Now 24 years old and a permanent resident of the USA, I am a woman dentist from Iraq who has much to be thankful for. I first came to the America in 2016 and have lived here since 2017. I could not be more fully dedicated to lifelong learning; thus, I especially appreciate the advanced state of dentistry in the USA and the opportunities that exist for professional growth in my field. I look forward to a professional lifetime constantly learning about and practicing dentistry, with a special focus on the underserved. I hope to participate actively in contributing to research - giving my all and managing my time as efficiently as possible to maximize my contribution.
Working here in America as a Certified Dental Assistant for the past nearly two years is preparing me well to hit the ground running in your doctoral program for international dentists and distinguish myself as a fast and devoted learner. I have learned how to communicate with patients from a broad variety of backgrounds and social situations and I relish the diversity of America both in terms of its people and the broad range of oral health challenges that present themselves. I have had the opportunity to learn directly from a distinguished professor of dentistry here in the USA and especially appreciated his feedback on my performance. I served for months as a staff person in a dental office where three international dentists were serving and we developed a great sense of camaraderie which helped me to advance in my thinking and plans for the future, particularly about the area of dentistry in which I intend to seek further training once I earn my doctoral degree: Orthodontics. My skills in dentistry have improved a lot over the course of the last two years and I am well on my way to becoming fully acclimated to dentistry as practiced in America vs. Iraq. Every day, I learn new things about a wide range of procedures. The most important thing that I have learned is to never ever stop learning.
Born in Iraq, we moved to Egypt when I was three and spent 6 years there before moving home to Iraq in 2004, most unfortunately, at a time of widespread political strife and horrific levels of sectarian violence. The instability and fear around me made me naturally curious about political affairs and I have a good understanding of the entire Middle Eastern part of the world, having lived and studied not only in Egypt and Iraq but also Turkey for a full month and Syria, Lebanon, and Jordan for 3 weeks each. I look forward to being of special service to Arab speakers, immigrants, and most importantly refugees from the Middle East.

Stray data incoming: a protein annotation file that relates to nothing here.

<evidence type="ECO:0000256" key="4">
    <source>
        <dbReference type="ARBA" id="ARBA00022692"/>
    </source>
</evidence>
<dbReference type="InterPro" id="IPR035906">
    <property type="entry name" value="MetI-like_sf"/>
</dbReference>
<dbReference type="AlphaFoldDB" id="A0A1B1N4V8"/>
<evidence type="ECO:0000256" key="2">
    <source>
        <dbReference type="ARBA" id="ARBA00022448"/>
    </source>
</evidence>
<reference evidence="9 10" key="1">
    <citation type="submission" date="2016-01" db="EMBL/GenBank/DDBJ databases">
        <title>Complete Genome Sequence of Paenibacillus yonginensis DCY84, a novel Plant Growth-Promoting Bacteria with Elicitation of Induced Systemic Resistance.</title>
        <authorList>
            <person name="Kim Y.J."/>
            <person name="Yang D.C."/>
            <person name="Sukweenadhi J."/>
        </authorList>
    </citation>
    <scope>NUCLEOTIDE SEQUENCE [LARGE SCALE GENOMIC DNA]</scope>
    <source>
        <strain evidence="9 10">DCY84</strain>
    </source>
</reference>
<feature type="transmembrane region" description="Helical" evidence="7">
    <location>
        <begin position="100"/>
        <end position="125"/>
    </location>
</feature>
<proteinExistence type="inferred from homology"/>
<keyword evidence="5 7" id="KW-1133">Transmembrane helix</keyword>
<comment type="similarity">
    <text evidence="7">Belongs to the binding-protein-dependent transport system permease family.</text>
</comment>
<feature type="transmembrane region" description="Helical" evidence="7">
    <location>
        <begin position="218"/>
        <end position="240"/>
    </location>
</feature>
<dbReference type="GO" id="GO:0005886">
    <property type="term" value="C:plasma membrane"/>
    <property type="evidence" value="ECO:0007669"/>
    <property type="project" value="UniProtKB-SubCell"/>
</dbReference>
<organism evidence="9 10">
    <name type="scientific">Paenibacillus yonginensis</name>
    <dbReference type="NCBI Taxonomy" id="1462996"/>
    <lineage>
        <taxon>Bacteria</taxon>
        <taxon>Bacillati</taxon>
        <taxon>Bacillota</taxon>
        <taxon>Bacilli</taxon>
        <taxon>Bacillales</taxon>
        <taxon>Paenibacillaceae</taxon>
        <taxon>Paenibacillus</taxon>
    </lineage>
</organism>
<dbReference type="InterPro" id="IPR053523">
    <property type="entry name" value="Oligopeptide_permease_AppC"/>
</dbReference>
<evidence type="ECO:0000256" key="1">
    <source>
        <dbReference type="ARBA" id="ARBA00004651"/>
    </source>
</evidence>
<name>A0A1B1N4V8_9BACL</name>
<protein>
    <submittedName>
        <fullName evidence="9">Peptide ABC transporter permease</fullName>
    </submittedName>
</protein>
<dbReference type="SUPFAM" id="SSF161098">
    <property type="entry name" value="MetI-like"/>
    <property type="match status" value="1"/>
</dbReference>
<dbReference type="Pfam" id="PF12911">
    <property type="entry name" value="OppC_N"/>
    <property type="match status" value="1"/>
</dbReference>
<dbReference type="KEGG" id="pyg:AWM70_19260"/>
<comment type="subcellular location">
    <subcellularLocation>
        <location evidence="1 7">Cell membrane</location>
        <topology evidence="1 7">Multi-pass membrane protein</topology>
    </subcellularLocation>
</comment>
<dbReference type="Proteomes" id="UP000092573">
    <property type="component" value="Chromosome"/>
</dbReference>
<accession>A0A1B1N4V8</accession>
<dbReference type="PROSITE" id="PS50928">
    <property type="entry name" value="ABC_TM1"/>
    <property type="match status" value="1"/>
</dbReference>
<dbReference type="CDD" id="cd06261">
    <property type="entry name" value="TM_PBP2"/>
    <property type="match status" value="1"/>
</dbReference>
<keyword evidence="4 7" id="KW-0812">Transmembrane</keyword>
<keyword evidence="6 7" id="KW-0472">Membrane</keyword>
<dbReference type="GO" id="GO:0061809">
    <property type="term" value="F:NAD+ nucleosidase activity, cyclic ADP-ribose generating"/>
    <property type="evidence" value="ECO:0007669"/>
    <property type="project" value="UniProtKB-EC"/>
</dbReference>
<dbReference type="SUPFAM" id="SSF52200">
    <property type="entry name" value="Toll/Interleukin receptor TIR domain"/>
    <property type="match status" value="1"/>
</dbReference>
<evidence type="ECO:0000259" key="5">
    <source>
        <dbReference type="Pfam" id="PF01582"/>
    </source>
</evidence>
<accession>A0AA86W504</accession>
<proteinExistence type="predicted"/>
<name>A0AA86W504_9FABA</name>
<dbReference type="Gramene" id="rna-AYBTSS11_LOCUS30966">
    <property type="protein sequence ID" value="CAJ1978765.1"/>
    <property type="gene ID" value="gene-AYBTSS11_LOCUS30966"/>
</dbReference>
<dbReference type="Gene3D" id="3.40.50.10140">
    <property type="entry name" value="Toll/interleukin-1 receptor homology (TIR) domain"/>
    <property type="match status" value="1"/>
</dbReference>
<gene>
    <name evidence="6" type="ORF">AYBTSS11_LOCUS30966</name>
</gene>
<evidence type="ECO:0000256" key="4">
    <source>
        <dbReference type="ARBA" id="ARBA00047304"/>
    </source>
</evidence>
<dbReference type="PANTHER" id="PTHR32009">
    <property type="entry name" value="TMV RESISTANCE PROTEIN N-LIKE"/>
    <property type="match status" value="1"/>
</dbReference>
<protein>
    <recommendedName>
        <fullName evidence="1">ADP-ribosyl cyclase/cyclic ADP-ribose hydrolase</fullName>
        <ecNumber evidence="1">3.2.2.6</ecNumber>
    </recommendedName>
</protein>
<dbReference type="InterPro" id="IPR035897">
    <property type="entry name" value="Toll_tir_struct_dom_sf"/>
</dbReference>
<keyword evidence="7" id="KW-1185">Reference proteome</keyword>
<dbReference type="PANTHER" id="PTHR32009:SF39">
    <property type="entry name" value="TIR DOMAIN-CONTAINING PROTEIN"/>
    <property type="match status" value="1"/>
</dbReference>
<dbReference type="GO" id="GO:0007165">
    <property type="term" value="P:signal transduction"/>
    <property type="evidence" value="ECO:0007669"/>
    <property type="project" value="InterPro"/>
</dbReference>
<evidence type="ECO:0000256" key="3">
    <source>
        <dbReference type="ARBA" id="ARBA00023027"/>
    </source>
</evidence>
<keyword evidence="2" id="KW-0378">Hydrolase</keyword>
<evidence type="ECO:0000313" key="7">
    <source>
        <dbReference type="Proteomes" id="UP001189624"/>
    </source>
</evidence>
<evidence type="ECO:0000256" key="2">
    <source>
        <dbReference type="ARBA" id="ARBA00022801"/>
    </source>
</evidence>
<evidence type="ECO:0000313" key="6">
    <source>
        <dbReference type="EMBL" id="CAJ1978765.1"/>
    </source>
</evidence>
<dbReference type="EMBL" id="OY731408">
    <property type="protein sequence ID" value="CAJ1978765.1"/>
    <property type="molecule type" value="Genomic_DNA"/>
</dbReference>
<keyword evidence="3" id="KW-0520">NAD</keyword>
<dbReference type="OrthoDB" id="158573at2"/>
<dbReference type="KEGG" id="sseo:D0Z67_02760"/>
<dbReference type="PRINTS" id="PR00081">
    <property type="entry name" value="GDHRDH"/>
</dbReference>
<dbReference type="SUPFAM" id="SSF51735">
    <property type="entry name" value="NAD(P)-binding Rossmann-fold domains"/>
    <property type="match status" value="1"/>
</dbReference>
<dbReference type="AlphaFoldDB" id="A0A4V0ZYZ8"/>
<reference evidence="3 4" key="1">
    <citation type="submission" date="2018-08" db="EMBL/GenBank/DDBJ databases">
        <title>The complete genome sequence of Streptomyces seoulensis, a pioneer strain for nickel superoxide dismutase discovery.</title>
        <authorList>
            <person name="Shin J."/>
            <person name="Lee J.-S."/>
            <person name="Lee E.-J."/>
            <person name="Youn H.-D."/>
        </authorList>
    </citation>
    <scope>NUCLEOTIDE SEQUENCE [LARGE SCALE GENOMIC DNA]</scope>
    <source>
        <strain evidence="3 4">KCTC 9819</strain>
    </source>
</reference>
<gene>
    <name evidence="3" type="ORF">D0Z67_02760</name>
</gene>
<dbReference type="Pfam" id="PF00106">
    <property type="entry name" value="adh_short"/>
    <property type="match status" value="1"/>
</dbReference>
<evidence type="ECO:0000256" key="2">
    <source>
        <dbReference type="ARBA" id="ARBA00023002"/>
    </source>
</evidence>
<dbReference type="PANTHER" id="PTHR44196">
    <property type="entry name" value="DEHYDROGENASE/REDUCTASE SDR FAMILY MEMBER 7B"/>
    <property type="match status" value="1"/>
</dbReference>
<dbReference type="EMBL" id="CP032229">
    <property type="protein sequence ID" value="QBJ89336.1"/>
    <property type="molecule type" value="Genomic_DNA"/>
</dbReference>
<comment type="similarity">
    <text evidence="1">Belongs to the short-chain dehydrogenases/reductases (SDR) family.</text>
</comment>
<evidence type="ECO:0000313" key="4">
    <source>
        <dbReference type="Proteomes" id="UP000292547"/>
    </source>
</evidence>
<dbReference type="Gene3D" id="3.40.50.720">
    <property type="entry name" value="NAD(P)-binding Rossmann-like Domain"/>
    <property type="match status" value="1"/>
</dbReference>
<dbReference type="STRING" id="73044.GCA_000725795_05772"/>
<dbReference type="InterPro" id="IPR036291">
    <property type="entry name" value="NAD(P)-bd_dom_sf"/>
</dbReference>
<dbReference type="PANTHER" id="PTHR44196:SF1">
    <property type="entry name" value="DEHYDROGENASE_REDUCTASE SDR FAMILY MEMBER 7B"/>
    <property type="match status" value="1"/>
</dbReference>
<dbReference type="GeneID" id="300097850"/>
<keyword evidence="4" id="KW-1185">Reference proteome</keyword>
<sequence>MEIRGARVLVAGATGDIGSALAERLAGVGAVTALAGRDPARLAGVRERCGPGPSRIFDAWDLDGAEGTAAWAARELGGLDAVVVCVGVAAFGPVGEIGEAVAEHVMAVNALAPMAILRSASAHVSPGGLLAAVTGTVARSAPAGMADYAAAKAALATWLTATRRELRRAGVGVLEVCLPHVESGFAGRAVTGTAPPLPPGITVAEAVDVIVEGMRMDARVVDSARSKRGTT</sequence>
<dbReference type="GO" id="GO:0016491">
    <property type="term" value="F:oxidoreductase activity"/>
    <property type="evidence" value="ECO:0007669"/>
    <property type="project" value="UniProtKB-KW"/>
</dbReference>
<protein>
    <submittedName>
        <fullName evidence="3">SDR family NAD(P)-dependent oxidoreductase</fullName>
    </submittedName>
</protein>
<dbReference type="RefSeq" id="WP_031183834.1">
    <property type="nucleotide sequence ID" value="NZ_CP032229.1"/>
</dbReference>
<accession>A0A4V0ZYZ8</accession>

Devoted to painting and handicraft as a child and adolescent, I was well prepared for a career in dentistry in terms of manual dexterity as well as heart and soul. I especially excelled in dental school when it came to sculpting and waxing teeth. I continue to see the restoration of a tooth as much like the creation of a functional sculpture that serves to radically enhance the quality of life. Thus, I can think of no piece of art the creation of which could be more rewarding. This background helps to explain while I feel so passionately drawn to Orthodontics as a lifetime specialization.
As a dental student at the University of Al-Kufa, in Najaf, Iraq, I also engaged in a lot of volunteer work, making extensive journeys to remote and marginalized areas of the country, teaching the importance of oral hygiene to very humble families. We also provided treatment at volunteer camps, doing the best that we could with few resources and only simple instruments. I was always attending dental conferences meeting a comprehensive scientific program on the latest advances and researches in various specialties of dentistry presented by well-known and highly respected professionals sharing their experiences.
The political and economic system in Iraq places a very low priority on oral health care and this encourages ignorance among the people, who generally know next to nothing about their own oral health care needs, especially the popular classes. This situation made me highly motivated as a volunteer for organizations dedicated to spreading oral health awareness in Iraq. I have especially fond memories from my fourth year of dental school, when I served alongside a Canadian delegation at Dar Al-Zahraa, caring for orphans who had never before seen a dentist, treating children under the supervision of especially well- trained Canadian dentists.
I stutter, slightly. My friends and colleagues often assure me that they find it endearing. When I was a child, it was much worse, as I have worked to correct it my entire life. This issue has helped me to grow stronger over time, very focused, and also has enhanced my compassion for others who struggle with special challenges of one sort or another. I have never allowed my stutter to define me. Rather, I see it as one of the forces that has served to shape and inspire who I am today, giving my all to dentistry. My little sister, now 10 years old, also stutters. She looks up to me as a role model and I seek to continue to prove myself worthy of that honor.
I thank you for considering my application.